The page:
1) the AG adopts the as effcient competitor criterion which to my personal view could be inappropriate in the telecoms sector when having to deal with an incumbent and where the market has been recently been liberalised (see paras 34-37).

2) the AG equates the margin sqeeze practice with that of refusal to deal. Personally i perceive refusal to deal working as an "umbrella" to other anti-competitive practices like margin squeeze, the latter enjoying some specificities.

3) the AG reiterates several times the findings of the Orcar Bronner case which perhaps are not suitable when dealing with alleged margin squeeze cases. After stating that the indispensability of the product/service is a basic criterion for having a solid margin sqeeze case, does not even consider that margin sqeeze, has to my view, as its basis the element of discrimination.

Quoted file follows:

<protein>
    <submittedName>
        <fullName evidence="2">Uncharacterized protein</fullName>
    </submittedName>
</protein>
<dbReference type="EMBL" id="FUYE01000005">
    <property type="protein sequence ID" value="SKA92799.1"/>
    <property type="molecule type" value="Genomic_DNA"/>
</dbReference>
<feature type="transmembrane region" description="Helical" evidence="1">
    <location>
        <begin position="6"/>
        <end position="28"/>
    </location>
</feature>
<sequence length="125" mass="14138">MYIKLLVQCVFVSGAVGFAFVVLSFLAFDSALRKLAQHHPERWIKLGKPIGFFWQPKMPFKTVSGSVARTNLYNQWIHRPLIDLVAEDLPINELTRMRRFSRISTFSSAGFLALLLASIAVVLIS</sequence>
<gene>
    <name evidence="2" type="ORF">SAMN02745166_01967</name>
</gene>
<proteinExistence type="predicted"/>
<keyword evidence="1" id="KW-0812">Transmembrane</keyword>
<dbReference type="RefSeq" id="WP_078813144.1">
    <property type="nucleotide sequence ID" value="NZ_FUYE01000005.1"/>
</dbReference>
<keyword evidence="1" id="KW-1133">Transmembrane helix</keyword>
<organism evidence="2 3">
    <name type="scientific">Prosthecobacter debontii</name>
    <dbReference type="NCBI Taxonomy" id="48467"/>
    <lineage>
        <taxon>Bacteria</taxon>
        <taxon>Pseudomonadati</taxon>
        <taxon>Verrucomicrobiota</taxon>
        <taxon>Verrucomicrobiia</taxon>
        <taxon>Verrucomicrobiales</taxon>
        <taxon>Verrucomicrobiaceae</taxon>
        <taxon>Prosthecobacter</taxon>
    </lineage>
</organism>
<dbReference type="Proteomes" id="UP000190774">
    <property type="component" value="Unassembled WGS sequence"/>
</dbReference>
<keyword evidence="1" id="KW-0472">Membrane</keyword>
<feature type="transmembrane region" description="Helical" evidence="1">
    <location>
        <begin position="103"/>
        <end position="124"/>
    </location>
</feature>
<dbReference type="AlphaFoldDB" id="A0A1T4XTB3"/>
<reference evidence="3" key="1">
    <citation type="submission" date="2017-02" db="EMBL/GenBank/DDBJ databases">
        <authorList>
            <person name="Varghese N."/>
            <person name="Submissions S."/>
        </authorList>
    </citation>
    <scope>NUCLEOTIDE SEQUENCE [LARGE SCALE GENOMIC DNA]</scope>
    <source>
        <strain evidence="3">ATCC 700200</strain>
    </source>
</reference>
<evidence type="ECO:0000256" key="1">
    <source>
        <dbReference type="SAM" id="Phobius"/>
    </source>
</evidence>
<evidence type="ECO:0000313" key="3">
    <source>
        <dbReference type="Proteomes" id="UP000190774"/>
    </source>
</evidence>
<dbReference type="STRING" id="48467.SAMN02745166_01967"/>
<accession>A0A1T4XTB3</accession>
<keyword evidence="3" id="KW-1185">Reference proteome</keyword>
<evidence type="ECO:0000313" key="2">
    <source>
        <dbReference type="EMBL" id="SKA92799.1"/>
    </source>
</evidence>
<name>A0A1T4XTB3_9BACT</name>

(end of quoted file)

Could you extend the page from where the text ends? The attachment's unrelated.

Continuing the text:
4) I still cannot understand the tendency of the EU judges and AGs not to refer at all to the essential facilities doctine...

5) The AG is of the opinon that there should be the critierion of recuperation of losses in predatory pricing cases, but not in margin squeeze cases. Although my view is that there should be not at all this criterion (merely an indication) even in predatory pricing cases, the AG's approach is inconstent. It either neglects to consider that margin squeeze could be combined with a predatory pricing practice, or perceives predatory pricing when combined with margin squeeze as a separate type of practice from mere predatory pricing (perhaps conceives the idea that in the latter case the margin sqeeze abuse "absorbs" the predatory pricing strategy).

6) Lastly, the distinction between a market where the dominant undertaking is imposed with regulatory obligations and a market with no regulatory obligations is abstract to say the least for it to play such an important role in the analysis of a case. It could be, that there is actually one market even though for one "sub-market" there are regulatory obligations and for the other one there aren't. Also, it is broadly recognised that the relative market under ex-ante regulation could be different from that determined under the ex-post regulatory perspective.